Waldo Canyon Fire: 15,324 acres



Colorado Springs Waldo Canyon Fire
  • Pam Zubeck
  • Mayor Steve Bach speaks this morning at a fire briefing at UCCS.

City, county, state and federal officials gathered again this morning to brief the media and others about the spread of the Waldo Canyon Fire, which has grown to 15,324 acres and has claimed an undetermined number of homes.

The theme of the briefing was that officials are working under a unified command. "It doesn't make us weaker," said U.S. Forest Service spokeswoman Jerri Marr. "It makes us stronger. We're committed to this fight, and we are going to be in this together in a unified command."

Springs Fire Chief Rich Brown said his department is on the offensive, not the defensive, in saving homes west of Centennial Boulevard and south of the Air Force Academy where most residents have been evacuated. About 32,000 people have been put out of their homes so far, officials said.

Brown said the fire is "not remotely close to being contained" after high winds thrust the fire into the city limits yesterday in the Mountain Shadows area.

Police officers and firefighters from the region are pitching in, so Police Chief Pete Carey said not to be surprised to see officers from other jurisdictions directing traffic and carrying out other emergency tasks.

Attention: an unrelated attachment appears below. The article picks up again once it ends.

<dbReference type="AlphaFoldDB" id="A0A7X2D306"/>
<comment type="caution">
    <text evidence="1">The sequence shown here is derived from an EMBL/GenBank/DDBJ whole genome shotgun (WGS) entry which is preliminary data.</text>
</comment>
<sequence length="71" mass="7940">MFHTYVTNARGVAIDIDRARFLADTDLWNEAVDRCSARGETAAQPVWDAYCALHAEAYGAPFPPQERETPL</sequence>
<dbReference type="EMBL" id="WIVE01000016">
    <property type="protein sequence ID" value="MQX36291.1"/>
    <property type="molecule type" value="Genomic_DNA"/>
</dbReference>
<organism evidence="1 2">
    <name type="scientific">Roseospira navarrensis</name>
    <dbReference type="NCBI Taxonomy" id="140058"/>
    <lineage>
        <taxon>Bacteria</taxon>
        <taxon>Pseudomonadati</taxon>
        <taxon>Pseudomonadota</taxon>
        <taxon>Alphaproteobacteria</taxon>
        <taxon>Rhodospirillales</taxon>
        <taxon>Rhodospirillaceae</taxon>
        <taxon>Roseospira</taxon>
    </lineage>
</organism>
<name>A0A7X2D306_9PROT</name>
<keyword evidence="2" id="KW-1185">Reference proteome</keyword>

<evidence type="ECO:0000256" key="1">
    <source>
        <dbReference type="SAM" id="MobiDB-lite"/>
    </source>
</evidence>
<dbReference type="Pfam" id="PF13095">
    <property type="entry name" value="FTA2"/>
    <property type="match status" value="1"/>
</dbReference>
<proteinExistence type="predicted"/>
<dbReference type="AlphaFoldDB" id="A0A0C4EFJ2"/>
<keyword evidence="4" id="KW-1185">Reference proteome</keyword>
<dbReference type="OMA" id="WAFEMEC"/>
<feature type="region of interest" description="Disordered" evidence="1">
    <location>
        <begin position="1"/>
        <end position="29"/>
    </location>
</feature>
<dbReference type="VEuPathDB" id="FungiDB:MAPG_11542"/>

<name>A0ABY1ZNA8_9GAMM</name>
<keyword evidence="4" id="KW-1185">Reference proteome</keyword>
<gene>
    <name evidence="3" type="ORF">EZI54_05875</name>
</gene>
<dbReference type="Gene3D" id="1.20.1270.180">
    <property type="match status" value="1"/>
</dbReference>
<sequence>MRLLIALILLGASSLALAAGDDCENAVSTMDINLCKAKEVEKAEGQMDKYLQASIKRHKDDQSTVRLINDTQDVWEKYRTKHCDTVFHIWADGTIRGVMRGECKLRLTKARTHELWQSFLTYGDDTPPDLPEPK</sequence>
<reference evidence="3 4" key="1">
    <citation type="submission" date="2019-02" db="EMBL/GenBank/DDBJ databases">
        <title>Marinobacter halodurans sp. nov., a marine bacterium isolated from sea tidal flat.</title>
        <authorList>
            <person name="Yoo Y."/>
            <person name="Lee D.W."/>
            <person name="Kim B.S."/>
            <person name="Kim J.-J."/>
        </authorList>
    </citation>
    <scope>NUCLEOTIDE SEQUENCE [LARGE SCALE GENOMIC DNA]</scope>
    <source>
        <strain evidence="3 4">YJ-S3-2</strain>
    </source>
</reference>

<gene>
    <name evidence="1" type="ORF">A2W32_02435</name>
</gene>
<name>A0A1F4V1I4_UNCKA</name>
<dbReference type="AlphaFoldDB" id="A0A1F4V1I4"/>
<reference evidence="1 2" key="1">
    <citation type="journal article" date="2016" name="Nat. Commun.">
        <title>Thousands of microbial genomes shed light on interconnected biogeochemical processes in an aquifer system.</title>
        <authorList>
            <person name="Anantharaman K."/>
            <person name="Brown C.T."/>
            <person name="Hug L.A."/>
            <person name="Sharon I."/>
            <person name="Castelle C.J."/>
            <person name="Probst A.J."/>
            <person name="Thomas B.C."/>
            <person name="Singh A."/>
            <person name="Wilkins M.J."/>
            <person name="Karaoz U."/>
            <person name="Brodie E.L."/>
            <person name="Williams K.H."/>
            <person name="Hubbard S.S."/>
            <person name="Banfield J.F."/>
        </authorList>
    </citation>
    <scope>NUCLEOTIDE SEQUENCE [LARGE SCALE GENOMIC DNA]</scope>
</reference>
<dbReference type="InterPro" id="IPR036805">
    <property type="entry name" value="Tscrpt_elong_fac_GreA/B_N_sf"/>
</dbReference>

El Paso County Sheriff Lt. Jeff Kramer called the fire "unprecedented." He reemphasized that everyone is pulling together.

Rich Harvey, the incident commander for the Type 1 federal firefighting team, said the U.S. 24 line is holding and that resources have been requested from wherever they're available. About 1,000 firefighters were on the line this morning.

Shelters are set up at Cheyenne Mountain High School, Lewis-Palmer High School, the southeast YMCA and Summit Middle School in Divide.

The Humane Society of the Pikes Peak Region has set up an additional shelter at 3650 N. Nevada St.

Jill Law with El Paso County Public Health urged people to stay inside, due to the smoke.

Harvey said firefighters fear another day of high winds and possible thunderstorms could again drive the fire and cause spotting by throwing embers up to a half mile away. One lump of embers made it across Rampart Range Reservoir yesterday.

Bret Waters, the city's emergency management director, said evacuations will be based on fire behavior through the day.

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